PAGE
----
The second question, “Won’t they get behind in school?” is a fear that many parents share. It helps that both our kids are very good students so there is no “catching up” or learning issues to deal with. Both my wife and I both think that there is not a lot of learning going on in middle school. It is a time when kids are going through drastic physical and emotional changes and middle schools’ resources are overtaxed just to keep kids from falling off the deep end. Additionally, the time required to homeschool two kids ought to be much less than the time required to teach 20 kids in a school classroom. Finally, when we did a 6-month sabbatical through Central America and Spain in 2005, both kids missed the final trimester of that school year and did not miss a beat upon returning in the Fall.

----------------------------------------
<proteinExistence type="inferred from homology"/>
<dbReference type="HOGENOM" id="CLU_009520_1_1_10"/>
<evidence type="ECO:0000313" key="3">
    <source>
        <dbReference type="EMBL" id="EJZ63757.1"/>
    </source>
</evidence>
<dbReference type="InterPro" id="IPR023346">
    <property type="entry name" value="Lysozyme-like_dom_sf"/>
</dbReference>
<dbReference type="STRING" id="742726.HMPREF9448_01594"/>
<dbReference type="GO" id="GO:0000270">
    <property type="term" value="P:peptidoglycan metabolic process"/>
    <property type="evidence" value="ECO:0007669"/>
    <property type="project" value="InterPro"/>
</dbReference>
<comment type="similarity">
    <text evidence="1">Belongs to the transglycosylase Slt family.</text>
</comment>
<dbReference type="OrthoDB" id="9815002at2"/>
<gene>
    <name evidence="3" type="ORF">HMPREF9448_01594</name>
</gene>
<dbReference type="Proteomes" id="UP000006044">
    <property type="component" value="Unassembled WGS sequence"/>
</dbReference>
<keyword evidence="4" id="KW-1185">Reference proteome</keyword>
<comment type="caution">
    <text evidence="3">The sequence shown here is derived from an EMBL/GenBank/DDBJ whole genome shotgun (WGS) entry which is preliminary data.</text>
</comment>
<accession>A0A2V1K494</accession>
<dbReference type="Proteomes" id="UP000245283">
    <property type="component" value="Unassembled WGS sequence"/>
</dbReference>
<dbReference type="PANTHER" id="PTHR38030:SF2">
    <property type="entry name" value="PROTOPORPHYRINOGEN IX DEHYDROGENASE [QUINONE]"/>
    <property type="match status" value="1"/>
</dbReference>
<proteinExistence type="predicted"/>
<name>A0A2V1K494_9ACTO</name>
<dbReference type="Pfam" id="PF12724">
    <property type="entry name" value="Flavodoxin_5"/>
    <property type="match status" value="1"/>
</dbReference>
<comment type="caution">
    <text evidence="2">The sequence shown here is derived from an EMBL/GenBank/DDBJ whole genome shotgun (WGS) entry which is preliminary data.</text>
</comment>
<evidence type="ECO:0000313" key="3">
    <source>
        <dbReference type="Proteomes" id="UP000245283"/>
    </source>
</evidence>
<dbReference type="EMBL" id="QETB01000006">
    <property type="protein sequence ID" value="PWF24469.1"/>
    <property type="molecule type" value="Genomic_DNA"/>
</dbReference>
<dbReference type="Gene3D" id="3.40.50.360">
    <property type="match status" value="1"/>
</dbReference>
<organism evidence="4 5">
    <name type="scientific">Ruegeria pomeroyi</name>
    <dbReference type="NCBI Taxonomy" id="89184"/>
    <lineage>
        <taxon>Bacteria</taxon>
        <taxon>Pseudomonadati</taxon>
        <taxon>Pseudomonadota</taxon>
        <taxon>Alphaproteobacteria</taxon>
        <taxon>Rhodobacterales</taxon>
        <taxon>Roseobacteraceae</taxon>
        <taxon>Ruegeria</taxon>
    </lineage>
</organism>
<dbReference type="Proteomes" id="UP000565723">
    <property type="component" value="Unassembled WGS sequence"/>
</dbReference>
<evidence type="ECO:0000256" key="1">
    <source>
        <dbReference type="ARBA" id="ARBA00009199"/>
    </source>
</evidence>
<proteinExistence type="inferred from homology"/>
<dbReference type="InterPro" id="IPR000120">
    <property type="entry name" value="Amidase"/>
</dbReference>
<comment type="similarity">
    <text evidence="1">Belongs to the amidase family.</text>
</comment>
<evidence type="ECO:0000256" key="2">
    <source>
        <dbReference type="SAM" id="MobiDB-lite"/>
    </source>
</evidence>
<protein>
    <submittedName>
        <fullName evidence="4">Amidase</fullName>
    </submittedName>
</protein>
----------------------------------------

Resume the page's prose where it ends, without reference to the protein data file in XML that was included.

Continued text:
The third question, “How do you know what to teach?” is easy in theory but hard in practice. The California education standards for each grade are listed in detail at the State of California’s web site. The blueprint is right there on the World Wide Web and all you have to do is print it out. In practice, the act of coming up with problems, exercises and projects that will teach the standards has given us a deeper respect for the teaching profession. Last week both our kids finished 500 word persuasive essays on the question: The Monroe Doctrine: Good or Bad for Latin America?” This week they are writing a 750 word dual biography on the twin liberators of South America: Simon Bolivar and Jose de San Martin.